Using Wildlife to Learn

Making More Hibernation homes…

The Green Teams and the Outdoor Explorers have been busy in the last week or so, making and putting finishing touches to their hibernation homes. These could be suitable for all sorts of animals that would like to shelter in cold weather, but we would really like some hedgehogs to use these!

We started by going to the Hayes and collecting lots of sticks and twigs. Then, we used string and cable ties to create a tent-like structure…..


Once the structure was complete, we pulled up grass and packed it all around our structure until we could not see any gaps…


Deciding where to position our Hibernation Home, we carried them to under the hedges and around the perimeter of the Wild Learning Area. We then got the wheelbarrow and collected lots of lovely leaves. These would act like a big duvet over our shelter, helping to protect the occupants from the cold weather. We put the leaves on top and packed them down…



We had two model hedgehogs and we tested the Hibernation Home to see if they could fit in and looked cosy! We were very pleased with the results and these shelters had cost us nothing but our time and we thought they were much nicer than some of the shop bought hedgehog homes.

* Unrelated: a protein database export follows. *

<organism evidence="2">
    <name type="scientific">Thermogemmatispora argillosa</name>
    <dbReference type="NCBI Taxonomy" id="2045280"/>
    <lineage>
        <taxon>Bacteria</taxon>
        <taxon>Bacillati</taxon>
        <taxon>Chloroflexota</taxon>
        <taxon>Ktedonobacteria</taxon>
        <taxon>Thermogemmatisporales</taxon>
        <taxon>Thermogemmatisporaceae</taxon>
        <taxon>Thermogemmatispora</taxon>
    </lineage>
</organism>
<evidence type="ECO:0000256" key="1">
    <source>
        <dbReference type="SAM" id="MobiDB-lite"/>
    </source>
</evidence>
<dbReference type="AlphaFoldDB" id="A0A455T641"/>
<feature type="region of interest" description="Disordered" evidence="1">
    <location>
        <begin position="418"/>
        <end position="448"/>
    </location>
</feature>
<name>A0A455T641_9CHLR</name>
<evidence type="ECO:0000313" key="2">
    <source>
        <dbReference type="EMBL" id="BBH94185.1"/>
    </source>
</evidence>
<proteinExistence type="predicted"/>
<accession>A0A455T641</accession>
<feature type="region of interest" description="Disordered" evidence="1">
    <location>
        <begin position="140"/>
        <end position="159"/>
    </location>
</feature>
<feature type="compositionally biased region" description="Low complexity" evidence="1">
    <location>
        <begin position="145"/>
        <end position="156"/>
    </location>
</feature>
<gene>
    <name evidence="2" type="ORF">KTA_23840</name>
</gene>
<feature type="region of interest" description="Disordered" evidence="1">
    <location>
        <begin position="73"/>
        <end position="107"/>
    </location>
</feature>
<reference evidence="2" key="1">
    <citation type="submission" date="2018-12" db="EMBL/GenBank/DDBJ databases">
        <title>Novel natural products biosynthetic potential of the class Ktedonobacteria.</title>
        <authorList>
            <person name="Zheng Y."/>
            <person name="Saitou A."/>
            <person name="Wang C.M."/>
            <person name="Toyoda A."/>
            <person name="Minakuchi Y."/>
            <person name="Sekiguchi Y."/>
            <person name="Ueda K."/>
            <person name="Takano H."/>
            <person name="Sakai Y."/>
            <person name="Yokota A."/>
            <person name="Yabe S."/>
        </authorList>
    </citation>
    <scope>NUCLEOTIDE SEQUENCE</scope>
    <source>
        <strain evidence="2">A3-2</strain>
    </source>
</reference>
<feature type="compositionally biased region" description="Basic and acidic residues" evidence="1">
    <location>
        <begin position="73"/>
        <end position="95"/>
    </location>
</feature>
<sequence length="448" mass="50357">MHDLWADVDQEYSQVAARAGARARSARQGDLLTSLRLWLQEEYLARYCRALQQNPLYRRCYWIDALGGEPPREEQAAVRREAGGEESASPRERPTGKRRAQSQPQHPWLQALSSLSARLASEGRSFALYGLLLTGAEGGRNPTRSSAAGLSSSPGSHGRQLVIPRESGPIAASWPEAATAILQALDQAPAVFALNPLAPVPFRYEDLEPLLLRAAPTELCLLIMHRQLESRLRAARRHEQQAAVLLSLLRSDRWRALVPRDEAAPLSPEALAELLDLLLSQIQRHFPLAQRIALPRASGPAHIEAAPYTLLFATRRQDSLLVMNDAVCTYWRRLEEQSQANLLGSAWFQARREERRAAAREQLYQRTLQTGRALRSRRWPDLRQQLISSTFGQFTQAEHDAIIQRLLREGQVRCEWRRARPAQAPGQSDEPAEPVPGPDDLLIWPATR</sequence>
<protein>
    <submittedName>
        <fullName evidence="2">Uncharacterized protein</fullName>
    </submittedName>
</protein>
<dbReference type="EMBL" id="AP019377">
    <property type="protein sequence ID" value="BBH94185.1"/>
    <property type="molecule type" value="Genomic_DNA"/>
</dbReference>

Now,we just hope a hedgehog will decide that they are the perfect place to sleep the winter away!


Creating Wildlife Hibernation Shelters

The Green teams have been working hard to create some hibernation shelters for our Wild Learning Area. We talked about animals that might need shelter over the winter months. These could include lots of small mammals like mice and voles. Some animals hibernate over the winter. This means they go into a deep sleep and sleep all through the winter months when there is not much food around. They stock up in the Autumn and get as fat as they can before going into hibernation. In the UK, hedgehogs hibernate. They need somewhere sheltered and dry and they will make a bed of leaves to curl up in.